Online advertisements, whether you like it or not, have existed since the internet came into being. Traditionally in the internet industry, ads were mainly created with Flash animation or video; however, as HTML5 rises like a shining star, HTML5 ads are becoming a burgeoning market. So in 2012, we are going to see more ads transform from Flash to HTML5, especially in mobile platforms.
Why HTML5 Ads?
Choosing the right tools for a project means using the simplest tool with the lowest cost that meets all your needs--something HTML5 is capable of doing. Ads, whether animation or video, can be played by HTML5
video tags; theoretically, it means ads could be created for the web without plug-ins (like Flash or Silverlight), which is the simplest way.
HTML5 ads will not be just animated banners (GIF) or static, but totally interactive pages including advanced functions such as games, quizzes, simulations and etc. The trans-platform capability enables HTML5 ads to be compatible with PC, mobile, tablet as long as the browser supports HTML5. It saves on the cost of development.
The Current Situation:
On PC platform, most of ads are Flash animation or Flash video; according to Adobe’s statistics, 99% of internet-based PCs have installed Adobe Flash Player.
Meanwhile, a change also happened. With more HTML5 support by browsers, more than 60% of web users are ready for HTML5. We have witnessed the huge growth of HTML5 apps in the last year, the HTML5 ad will also flourish along with the growth. Although IE is not compatible with HTML5 before version 9, we will see great changes in IE10.
While Flash is still the dominant tool for ads on PC, HTML5 ads are undergoing a rapid growth.
The situation is totally different on mobile platforms; ads are experiencing a Flash-to-HTML5 conversion. Because of the poor performance, Adobe has abandoned Flash Player on mobile platforms, which leaves no competition for HTML5. Apple and Google are the two titans on mobile platforms; the former one, as we all know, closed the door to Flash on their products; the latter one supports both on Android. So HTML5 is quickly popularizing on mobile and tablet platforms, and becoming the important factor that changes the mobile ad rule.
In terms of cross-browser compatible animation, video technology and ad patterns, HTML5 is the No.1 choice. Previously, in the case of published ad campaigns on mobile apps or websites; there was the major issue of device technology fragmentation to overcome.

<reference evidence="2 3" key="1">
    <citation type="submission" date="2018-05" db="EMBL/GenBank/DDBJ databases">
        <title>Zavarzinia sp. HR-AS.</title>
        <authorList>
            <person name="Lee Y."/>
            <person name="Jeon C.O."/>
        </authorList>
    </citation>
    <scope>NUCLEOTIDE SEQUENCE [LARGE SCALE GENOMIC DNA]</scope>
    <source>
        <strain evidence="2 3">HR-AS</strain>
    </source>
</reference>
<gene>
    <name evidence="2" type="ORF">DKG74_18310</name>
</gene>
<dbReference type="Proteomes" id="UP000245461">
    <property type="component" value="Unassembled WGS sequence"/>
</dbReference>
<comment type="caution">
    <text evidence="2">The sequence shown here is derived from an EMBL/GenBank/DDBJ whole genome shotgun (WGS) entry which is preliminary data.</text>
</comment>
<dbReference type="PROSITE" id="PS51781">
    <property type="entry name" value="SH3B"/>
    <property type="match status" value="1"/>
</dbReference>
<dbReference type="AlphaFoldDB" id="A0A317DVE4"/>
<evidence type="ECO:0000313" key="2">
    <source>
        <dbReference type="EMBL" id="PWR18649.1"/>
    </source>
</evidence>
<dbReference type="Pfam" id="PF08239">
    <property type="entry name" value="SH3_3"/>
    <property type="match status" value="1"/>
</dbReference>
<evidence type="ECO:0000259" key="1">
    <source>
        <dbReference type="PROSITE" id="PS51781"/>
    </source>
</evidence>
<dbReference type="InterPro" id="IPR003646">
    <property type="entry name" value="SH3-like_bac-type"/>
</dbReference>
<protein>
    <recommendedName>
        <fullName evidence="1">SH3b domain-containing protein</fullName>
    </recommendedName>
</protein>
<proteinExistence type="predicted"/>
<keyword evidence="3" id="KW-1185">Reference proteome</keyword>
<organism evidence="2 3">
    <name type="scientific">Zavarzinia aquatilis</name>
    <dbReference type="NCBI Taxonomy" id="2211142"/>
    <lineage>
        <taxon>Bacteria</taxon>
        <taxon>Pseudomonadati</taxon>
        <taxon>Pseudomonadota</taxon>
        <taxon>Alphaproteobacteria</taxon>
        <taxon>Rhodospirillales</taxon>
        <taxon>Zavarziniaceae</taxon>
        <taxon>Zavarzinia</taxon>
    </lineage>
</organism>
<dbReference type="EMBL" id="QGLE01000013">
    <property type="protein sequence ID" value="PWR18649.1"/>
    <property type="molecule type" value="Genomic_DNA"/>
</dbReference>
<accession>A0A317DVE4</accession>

Even when limiting the campaign to the latest smart phones, there are various screen sizes, a handful of operating systems, dozens of browser versions, and hundreds of device models that the ad units will have to be displayed on; now, HTML5 enables ad publishers to create richer ads that can be served on different mobile sites and apps regardless of iOS or Android. According to the statistics from Google Doubleclick, the click rate of rich media is 5 times higher than other ad forms.
More importantly, HTML5 makes track impressions possible on mobile platforms; this method is called client side counting. Ask any mobile ad publisher, he will tell you how important it is. It helps agencies to plan, create and track mobile ad campaigns through user’s interactive time, interest degree and etc; those statistics are helpful to know the brand preference and purchase motivation.
For a rapidly growing category of media tablets and app phones, developers have turned to HTML5 for its easy distribution, great graphical abilities and flexible audio/video features.
Challenges and Restrictions:
Let us take a look at some of the possible challenges and restrictions that need to be worked on before HTML5 ads can be possible.
Ad networks don't fully support HTML5 yet
Google IMA for HTML5 allows developers to request and track VAST (Video Ad Serving Template) ads in an HTML5 video environment with certain limitations based on device compatibility. YuMe HTML5 support is in progress. It is supported in the JW Player’s HTML5 mode through the YuMe plugin. The other networks are implementing HTML5 support with different degrees of progress.
WebM or H.264
HTML5 video ads must be encoded into 2 formats: WebM for Firefox and H.264 for other browsers. An appropriate format should be selected to display. This is difficult to implement in an ad scenario, especially if ad networks don’t account for the user’s browser when generating an ad response.
HTML5 ads are a new and rising submarket; we are going to see a rapid growth of HTML5 ads in the upcoming years; meanwhile, more ad publishers will transform from Flash ads to HTML5 ads, or take care of the both; with the help of modern tools like SWF Decompiler or SWF convertor, it is not difficult to adapt the changes. Although most of the discussions have been about apps and websites in the last year, we can predict HTML5 will also bring remarkable changes to advertisements in the next year.
What are your thoughts on HTML5 Ads? Share your views with us.